presentation - Extinction Rebellion
Brief: Engage a diverse audience on the theme of species loss.
Art group: Riezan, Kai, Carol
XR group: Amber, Sanjana, Jason, Kai, Pat, Ana, Jiayi, Jae, Tonicha
This week’s focus was on the meeting with the collaborators. On Monday we gathered really early and polished our presentation for the meeting later that day. We divided the presentation into three main parts (art, performance and media), so that each group could present their ideas. The feedback that we received was quite positive, and it also helped us realize where we need to contextualize our ideas more, which ideas are better, what is doable and what we should be on the lookout for.
The presentation started with the performance group and their recordings from the protest. Extinction Rebellion applauded them for treating the protest almost like an experiment by going out and testing different methods, props and locations. They made comments on how their performance could be enhanced by adding more context, improving execution and involving more people. They also suggested reconsidering the use of masks, as XR wants to be transparent in their actions.
The next comment focused on the use of cartoon animals. They made an interesting observation about Disney’s escapist presentation of poetic animal kingdoms, where many of the starring characters belong to species facing extinction. It also raises the question of whether Disney is being ignorant and immoral. They felt that this idea is strong and should be explored further as it stirs up people’s emotions.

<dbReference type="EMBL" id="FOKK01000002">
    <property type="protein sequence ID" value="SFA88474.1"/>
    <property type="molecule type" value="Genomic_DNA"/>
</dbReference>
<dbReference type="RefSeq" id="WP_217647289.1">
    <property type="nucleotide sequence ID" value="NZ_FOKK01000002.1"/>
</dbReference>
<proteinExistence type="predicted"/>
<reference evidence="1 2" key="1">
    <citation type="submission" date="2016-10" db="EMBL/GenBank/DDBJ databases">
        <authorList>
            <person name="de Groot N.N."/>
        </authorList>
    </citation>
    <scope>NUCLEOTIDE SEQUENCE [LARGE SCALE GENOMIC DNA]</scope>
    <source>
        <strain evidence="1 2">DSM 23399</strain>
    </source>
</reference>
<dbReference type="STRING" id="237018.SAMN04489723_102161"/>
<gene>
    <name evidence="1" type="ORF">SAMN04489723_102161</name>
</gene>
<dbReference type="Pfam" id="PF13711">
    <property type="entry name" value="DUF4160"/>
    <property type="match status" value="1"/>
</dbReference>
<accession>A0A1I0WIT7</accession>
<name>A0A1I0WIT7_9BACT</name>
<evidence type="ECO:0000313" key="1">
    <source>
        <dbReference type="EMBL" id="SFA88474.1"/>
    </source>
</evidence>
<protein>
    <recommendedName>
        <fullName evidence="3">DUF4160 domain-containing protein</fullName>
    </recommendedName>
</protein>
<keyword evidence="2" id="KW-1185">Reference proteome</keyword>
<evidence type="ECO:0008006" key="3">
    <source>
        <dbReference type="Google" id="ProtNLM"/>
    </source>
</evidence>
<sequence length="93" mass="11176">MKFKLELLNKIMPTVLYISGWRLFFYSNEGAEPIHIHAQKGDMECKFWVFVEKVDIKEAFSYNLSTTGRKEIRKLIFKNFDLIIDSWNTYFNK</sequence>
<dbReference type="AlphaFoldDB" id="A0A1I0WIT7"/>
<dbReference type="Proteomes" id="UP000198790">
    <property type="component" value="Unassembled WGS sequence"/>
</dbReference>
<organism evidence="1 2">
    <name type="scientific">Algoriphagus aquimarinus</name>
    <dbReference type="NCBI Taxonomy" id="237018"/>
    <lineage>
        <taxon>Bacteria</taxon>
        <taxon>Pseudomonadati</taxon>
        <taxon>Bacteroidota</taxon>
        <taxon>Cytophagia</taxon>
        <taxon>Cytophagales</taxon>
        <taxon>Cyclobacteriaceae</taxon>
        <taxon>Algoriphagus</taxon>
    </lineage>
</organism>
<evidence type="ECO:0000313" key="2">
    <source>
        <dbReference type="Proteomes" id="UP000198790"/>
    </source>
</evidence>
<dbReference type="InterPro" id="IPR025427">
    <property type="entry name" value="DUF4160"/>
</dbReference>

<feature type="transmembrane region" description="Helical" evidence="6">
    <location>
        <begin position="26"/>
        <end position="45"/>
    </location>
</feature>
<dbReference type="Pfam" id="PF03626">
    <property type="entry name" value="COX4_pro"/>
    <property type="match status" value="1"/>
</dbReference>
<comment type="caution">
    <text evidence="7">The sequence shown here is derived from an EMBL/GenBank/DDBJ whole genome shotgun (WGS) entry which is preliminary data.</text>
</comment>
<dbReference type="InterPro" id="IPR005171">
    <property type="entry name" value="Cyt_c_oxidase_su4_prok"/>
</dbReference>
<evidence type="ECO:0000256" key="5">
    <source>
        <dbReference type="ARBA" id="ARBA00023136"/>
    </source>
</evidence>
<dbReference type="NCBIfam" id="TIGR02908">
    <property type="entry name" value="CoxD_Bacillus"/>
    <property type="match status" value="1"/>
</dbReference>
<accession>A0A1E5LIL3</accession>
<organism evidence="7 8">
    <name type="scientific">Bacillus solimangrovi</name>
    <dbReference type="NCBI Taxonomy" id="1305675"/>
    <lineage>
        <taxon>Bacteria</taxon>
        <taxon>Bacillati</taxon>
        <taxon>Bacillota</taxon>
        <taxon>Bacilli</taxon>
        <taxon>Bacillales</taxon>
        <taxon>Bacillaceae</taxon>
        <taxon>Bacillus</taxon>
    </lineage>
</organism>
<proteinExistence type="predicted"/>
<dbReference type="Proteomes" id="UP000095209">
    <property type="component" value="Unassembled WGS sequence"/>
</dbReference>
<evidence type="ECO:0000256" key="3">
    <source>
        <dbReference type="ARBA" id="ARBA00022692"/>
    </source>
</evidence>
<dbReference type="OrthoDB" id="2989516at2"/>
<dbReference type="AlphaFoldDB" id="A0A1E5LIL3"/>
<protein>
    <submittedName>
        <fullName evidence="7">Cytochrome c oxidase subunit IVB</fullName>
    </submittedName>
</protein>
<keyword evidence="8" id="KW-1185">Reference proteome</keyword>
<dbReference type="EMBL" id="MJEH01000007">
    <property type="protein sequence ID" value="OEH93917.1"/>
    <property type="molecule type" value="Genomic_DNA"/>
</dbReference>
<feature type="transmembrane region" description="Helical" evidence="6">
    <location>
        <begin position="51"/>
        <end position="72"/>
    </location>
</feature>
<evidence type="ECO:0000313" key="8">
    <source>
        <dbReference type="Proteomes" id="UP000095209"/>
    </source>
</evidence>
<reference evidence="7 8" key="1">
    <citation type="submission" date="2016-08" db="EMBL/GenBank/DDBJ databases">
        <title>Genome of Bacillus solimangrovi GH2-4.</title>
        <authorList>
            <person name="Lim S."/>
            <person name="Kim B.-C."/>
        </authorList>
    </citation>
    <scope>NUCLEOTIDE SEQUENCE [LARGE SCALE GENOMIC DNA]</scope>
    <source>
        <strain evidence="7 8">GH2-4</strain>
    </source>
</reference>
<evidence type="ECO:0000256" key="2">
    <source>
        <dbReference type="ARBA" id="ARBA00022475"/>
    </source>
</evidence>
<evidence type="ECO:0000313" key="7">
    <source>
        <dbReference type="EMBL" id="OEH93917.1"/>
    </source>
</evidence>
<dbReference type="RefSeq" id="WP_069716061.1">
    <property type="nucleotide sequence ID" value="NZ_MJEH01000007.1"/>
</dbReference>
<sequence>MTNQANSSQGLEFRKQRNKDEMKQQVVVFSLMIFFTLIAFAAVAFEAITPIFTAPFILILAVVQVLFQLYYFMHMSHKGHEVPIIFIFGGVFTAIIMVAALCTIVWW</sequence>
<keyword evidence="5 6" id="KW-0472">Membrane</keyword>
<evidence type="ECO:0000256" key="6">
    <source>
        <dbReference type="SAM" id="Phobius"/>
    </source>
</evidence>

The disappearance of cartoon characters.
The fake news was also well received. Both Extinction Rebellion representatives liked the idea of using humour as a way of interacting with people. They were also keen on our idea of talking to people outside and not limiting ourselves only to the studio. There was also a suggestion that it would be more impactful if Tonicha were more serious when presenting the news.
Regarding the art group’s ideas, they liked the idea of a reset button and the possibility of encouraging an interesting thought process. They also liked the transformation of art through time, but they were concerned about acquiring the right permissions and about the placement of our artefacts in the public space, since they could be removed, stolen or ruined.
Later our art group decided to combine our ideas and create only one installation. Our final version was a big reset button, placed in front of the LCC as it would probably be easier to obtain the permission. The button would change during the night and would attract attention by its size. Near the button we would place a QR code that would, upon scanning, provide a more accurate description of the idea. We would also place smaller reset buttons all over London, creating a game through an app, where people would follow the buttons around London to the final big button in front of the LCC.